On April 9, Georgian President Salome Zurabishvili made a speech in the parliament “On the State of the Country”. This year, the head of state timed her report to around date: exactly 30 years ago, on April 9, 1991, the Supreme Council of the republic, at the suggestion of the country’s first president, Zviad Gamsakhurdia, proclaimed the independence of Georgia on the basis of the Independence Act of May 26, 1918.
President Gamsakhurdia then emphasized that he had decided to declare independence on April 9, as a sign of respect for the memory of the participants in the rally for independence on April 9, 1989. Then in clashes with units of the internal troops of the USSR and the Soviet army, 21 people died, 18 of whom were women. The official cause of death for women was asphyxiation.
Thirty years after the declaration of independence, Georgia is facing serious problems. President Zurabishvili spoke about some of them in her report. She called on her compatriots to end political strife and rally to combat the “external threat”, as well as to overcome the challenge of the coronavirus pandemic.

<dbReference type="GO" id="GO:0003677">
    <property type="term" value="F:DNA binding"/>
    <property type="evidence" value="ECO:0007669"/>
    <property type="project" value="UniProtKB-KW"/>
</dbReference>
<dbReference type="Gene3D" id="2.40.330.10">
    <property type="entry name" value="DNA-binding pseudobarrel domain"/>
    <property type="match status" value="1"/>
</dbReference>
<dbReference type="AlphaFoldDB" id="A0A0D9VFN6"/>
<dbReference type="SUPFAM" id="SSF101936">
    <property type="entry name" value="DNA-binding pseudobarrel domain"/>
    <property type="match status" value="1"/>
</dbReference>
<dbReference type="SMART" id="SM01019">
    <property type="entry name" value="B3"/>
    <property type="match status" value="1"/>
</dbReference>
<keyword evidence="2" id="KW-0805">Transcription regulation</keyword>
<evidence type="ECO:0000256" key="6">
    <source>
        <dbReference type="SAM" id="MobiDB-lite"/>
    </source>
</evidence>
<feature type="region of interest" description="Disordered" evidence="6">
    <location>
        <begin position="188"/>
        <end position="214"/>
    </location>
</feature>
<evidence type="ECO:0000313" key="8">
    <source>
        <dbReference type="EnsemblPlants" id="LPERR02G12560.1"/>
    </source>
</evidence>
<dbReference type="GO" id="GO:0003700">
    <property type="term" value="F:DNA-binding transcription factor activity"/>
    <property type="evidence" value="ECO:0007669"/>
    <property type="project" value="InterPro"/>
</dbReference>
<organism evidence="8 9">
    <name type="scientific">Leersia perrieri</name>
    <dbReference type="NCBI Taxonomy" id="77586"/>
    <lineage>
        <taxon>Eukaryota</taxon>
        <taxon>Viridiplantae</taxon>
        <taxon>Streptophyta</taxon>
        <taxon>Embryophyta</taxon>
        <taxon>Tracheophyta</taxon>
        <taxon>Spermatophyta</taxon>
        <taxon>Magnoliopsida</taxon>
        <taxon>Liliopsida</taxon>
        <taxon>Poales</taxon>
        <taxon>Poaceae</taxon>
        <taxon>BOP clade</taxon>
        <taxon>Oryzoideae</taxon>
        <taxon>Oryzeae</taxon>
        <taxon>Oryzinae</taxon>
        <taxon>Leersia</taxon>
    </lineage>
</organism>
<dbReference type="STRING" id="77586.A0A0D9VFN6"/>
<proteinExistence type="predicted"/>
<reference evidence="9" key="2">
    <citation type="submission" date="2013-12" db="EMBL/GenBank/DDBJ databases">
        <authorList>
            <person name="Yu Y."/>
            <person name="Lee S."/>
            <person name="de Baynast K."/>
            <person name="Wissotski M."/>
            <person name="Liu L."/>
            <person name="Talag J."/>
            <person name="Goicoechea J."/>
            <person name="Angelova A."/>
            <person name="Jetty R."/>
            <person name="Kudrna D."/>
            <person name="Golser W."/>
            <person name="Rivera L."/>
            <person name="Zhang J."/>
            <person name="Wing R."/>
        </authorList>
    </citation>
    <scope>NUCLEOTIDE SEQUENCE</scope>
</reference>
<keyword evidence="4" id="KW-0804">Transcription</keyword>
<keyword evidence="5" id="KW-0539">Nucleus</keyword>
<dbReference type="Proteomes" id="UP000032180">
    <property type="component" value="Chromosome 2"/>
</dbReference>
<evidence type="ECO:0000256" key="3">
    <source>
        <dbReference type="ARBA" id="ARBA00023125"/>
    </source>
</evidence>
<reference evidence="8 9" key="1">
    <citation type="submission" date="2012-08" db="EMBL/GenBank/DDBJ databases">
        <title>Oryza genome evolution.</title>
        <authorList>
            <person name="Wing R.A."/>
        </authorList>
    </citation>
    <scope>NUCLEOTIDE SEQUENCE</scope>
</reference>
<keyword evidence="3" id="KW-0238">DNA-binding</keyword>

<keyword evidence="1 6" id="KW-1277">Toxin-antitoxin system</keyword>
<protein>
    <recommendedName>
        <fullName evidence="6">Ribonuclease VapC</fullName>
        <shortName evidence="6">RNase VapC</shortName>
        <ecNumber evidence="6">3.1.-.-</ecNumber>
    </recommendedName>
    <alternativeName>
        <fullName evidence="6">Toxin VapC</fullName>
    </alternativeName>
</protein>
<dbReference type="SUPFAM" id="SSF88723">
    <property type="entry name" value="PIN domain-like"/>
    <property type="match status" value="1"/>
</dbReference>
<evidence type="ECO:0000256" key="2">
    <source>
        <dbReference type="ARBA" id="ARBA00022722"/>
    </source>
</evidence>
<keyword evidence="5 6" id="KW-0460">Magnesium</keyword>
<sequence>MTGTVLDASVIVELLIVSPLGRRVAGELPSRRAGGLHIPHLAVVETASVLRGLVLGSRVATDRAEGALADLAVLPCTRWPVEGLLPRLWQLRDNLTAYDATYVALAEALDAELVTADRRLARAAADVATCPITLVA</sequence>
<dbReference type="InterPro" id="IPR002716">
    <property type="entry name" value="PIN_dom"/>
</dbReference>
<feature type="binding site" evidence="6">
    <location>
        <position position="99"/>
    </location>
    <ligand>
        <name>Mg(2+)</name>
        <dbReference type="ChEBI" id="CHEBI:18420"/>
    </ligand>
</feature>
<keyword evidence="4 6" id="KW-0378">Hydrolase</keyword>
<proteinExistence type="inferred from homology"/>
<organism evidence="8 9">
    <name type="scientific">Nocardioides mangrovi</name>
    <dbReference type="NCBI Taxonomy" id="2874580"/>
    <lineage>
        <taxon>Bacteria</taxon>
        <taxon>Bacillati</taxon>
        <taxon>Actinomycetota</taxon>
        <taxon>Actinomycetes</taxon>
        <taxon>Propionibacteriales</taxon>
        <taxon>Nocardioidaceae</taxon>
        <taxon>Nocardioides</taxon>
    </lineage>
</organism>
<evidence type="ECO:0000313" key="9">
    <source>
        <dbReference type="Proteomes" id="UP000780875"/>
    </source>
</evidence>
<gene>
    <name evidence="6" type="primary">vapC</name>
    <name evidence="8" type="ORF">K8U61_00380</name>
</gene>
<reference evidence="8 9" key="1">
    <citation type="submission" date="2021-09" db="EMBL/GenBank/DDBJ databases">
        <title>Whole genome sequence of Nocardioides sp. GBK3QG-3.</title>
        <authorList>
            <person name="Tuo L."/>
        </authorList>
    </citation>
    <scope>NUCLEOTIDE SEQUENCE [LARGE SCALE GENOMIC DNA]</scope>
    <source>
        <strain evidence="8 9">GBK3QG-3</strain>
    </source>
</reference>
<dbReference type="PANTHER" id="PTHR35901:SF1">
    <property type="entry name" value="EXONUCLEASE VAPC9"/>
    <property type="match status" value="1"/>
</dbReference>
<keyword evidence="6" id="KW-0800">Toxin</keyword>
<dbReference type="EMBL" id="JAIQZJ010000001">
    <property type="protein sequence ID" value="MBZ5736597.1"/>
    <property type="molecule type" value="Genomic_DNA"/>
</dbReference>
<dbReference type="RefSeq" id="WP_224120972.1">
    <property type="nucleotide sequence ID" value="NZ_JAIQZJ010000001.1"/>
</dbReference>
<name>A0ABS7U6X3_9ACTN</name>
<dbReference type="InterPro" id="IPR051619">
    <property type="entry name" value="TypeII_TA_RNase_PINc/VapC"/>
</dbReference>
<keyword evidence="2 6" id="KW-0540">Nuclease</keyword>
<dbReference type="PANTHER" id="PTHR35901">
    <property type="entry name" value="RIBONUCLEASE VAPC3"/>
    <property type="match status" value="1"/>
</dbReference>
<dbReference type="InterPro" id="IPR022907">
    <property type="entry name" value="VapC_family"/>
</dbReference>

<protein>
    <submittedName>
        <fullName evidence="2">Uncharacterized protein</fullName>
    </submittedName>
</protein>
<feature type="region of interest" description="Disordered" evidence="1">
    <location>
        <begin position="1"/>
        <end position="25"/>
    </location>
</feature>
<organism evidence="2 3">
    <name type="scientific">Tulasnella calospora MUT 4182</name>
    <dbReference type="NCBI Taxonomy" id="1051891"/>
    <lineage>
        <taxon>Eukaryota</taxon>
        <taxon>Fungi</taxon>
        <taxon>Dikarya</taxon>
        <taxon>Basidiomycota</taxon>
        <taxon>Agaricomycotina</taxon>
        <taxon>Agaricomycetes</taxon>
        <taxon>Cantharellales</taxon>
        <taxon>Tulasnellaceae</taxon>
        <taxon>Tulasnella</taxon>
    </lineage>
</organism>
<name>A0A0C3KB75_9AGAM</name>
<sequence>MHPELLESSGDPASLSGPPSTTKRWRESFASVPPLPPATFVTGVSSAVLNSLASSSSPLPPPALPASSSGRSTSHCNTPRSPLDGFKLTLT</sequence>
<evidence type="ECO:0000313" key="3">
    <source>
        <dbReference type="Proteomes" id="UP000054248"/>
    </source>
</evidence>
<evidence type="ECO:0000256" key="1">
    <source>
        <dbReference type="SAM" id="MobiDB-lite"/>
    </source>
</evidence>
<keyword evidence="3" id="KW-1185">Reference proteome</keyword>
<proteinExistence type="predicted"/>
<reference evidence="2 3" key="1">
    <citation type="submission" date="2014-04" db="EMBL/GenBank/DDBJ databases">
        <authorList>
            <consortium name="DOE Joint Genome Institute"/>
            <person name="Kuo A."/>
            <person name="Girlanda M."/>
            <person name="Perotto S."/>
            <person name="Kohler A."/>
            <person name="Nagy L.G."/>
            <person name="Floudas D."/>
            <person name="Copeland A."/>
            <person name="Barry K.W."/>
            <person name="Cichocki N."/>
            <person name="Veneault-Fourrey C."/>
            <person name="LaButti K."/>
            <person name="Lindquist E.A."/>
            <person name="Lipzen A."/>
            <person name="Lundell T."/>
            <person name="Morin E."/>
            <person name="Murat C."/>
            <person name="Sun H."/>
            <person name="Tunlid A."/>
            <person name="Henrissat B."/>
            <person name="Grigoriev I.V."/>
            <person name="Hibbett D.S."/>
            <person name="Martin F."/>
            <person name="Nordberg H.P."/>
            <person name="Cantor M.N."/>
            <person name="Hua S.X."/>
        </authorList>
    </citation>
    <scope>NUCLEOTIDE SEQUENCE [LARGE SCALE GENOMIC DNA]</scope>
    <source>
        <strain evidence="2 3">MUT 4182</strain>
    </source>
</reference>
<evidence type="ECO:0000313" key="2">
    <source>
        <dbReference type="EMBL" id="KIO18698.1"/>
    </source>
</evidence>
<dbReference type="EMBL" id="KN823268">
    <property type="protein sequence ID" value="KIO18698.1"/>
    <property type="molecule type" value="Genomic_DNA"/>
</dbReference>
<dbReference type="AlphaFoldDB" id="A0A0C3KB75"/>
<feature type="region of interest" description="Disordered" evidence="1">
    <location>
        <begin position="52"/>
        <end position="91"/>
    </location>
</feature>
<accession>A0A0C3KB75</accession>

At the same time, the head of state came up with an important initiative for Georgia on relations with Ukraine. According to her, at a time when “the Ukrainian people continue to fight for independence,” she recommends that the government “return to Kiev the Georgian ambassador,” who was recalled a year ago due to the constant interference in the internal affairs of Georgia by the former president of the country, Mikhail Saakashvili.
Saakashvili lost his Georgian citizenship in 2015, having acquired Ukrainian citizenship.